• Standard 8: Understands the institutions and practices of government created during the Revolution and how these elements were revised between 1787 and 1815 to create the foundation of the American political system based on the U.S. Constitution and the Bill of Rights
    • Standard 28: Understands domestic policies in the post-World War II period
    • Standard 29: Understands the struggle for racial and gender equality and for the extension of civil liberties
    • Standard 31: Understands economic, social, and cultural developments in the contemporary United States

    Civics (From McREL 4th Edition Standards & Benchmarks)

    • Standard 1: Understands ideas about civic life, politics, and government
    • Standard 11: Understands the role of diversity in American life and the importance of shared values, political beliefs, and civic beliefs in an increasingly diverse American society
    • Standard 14: Understands issues concerning the disparities between ideals and reality in American political and social life
    • Standard 27: Understands how certain character traits enhance citizens' ability to fulfill personal and civic responsibilities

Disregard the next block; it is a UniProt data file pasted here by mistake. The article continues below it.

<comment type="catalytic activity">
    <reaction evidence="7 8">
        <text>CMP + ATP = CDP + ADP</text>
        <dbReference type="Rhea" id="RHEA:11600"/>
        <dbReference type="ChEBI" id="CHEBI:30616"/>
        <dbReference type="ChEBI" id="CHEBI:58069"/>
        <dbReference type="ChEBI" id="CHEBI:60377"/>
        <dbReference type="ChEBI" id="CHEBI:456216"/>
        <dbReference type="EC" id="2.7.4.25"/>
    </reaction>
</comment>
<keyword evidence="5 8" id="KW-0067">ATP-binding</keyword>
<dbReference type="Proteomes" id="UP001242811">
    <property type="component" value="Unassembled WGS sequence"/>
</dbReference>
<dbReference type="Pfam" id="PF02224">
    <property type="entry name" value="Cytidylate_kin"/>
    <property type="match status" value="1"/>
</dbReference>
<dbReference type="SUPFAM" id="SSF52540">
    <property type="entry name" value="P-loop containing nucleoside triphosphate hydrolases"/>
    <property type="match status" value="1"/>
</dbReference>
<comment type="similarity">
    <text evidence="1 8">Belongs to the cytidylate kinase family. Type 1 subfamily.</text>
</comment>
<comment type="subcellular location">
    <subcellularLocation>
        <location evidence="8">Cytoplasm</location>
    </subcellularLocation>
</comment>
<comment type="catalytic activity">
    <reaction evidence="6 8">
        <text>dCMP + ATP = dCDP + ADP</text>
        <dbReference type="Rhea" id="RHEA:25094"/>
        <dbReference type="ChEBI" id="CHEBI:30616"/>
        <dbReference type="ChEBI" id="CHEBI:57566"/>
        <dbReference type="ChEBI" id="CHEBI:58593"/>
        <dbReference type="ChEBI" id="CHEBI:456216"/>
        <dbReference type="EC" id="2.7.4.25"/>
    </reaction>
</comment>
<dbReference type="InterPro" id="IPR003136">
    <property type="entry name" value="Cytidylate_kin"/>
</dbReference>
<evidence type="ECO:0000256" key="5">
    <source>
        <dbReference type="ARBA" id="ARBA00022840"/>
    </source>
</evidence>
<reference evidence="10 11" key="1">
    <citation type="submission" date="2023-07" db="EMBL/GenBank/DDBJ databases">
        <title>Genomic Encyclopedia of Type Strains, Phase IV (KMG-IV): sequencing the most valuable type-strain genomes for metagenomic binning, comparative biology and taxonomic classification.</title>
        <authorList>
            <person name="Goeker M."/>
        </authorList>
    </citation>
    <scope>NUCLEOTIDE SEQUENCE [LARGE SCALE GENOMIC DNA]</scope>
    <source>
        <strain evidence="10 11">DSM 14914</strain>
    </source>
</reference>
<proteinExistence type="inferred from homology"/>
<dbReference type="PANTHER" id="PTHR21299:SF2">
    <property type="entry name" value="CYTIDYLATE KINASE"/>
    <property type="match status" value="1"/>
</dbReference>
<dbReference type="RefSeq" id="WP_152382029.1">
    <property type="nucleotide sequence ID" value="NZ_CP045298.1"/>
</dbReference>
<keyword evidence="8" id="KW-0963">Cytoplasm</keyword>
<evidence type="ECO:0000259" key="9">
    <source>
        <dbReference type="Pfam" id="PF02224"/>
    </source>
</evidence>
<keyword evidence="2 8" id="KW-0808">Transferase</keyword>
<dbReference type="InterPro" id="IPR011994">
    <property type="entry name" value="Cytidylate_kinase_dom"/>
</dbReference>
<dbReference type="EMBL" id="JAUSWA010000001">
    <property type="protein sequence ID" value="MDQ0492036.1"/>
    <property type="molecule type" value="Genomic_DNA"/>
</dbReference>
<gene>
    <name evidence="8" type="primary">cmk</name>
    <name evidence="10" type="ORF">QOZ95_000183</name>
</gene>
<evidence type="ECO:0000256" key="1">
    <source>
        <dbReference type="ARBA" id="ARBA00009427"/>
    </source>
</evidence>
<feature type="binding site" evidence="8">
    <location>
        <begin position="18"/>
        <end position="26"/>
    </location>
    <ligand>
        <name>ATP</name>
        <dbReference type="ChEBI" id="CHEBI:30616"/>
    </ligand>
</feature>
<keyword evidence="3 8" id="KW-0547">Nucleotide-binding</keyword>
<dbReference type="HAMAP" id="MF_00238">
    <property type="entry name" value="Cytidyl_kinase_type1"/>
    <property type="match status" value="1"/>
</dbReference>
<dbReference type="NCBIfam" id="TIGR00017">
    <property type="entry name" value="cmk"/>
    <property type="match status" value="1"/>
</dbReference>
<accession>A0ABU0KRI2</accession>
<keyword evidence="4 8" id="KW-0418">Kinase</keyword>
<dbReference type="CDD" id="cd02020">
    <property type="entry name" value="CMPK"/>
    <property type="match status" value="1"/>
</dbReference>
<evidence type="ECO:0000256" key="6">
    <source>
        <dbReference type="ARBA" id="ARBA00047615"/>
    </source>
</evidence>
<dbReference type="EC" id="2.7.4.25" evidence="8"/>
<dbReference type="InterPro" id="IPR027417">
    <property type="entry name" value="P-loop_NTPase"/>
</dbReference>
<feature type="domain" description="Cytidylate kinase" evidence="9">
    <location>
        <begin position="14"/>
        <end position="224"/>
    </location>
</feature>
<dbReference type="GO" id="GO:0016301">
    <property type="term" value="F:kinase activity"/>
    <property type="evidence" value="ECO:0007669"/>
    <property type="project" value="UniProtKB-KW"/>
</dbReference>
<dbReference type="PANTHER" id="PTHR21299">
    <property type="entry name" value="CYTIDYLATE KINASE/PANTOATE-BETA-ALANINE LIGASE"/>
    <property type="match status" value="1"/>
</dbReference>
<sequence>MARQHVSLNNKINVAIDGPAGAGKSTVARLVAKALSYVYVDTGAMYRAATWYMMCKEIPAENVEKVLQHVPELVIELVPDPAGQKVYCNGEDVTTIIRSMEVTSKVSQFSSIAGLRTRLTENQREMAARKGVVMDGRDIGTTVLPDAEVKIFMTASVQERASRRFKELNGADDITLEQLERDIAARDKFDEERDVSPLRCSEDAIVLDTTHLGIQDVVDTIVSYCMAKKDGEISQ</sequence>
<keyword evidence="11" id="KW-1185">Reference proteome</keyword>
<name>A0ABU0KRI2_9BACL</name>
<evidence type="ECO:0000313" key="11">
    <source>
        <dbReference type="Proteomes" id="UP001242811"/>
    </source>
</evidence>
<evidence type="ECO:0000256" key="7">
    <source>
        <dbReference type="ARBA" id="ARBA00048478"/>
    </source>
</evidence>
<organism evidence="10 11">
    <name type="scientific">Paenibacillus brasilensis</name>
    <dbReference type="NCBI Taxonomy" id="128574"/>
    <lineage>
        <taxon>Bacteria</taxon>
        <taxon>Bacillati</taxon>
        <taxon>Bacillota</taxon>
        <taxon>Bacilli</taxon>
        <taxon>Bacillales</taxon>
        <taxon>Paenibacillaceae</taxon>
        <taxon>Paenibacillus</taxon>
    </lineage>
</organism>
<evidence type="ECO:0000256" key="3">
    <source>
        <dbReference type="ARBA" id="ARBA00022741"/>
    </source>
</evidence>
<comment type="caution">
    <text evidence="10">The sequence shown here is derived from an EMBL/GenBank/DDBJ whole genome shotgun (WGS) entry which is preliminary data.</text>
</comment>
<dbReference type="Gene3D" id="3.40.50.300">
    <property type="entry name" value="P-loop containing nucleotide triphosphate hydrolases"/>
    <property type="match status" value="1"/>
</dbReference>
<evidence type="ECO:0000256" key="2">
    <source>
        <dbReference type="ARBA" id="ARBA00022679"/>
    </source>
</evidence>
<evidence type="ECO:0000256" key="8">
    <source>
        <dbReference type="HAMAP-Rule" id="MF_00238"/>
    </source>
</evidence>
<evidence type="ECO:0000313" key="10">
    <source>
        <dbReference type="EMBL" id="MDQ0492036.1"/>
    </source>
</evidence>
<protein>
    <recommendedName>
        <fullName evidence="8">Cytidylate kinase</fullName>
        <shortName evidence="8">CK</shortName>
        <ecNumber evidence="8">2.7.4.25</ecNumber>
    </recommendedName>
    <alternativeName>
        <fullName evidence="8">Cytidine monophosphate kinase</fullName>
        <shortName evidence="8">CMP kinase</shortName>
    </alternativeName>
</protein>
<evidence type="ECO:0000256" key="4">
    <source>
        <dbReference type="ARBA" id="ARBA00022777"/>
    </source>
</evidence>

Language Arts (From McREL 4th Edition Standards & Benchmarks)

    • Standard 6: Uses skills and strategies to read a variety of literary texts
    • Standard 9: Uses viewing skills and strategies to understand and interpret visual media

    Visual Arts (From McREL 4th Edition Standards & Benchmarks)

    • Standard 3: Knows a range of subject matter, symbols, and potential ideas in the visual arts
    • Standard 4: Understands the visual arts in relation to history and cultures


    What can young viewers learn about American art and artists through online tutorials?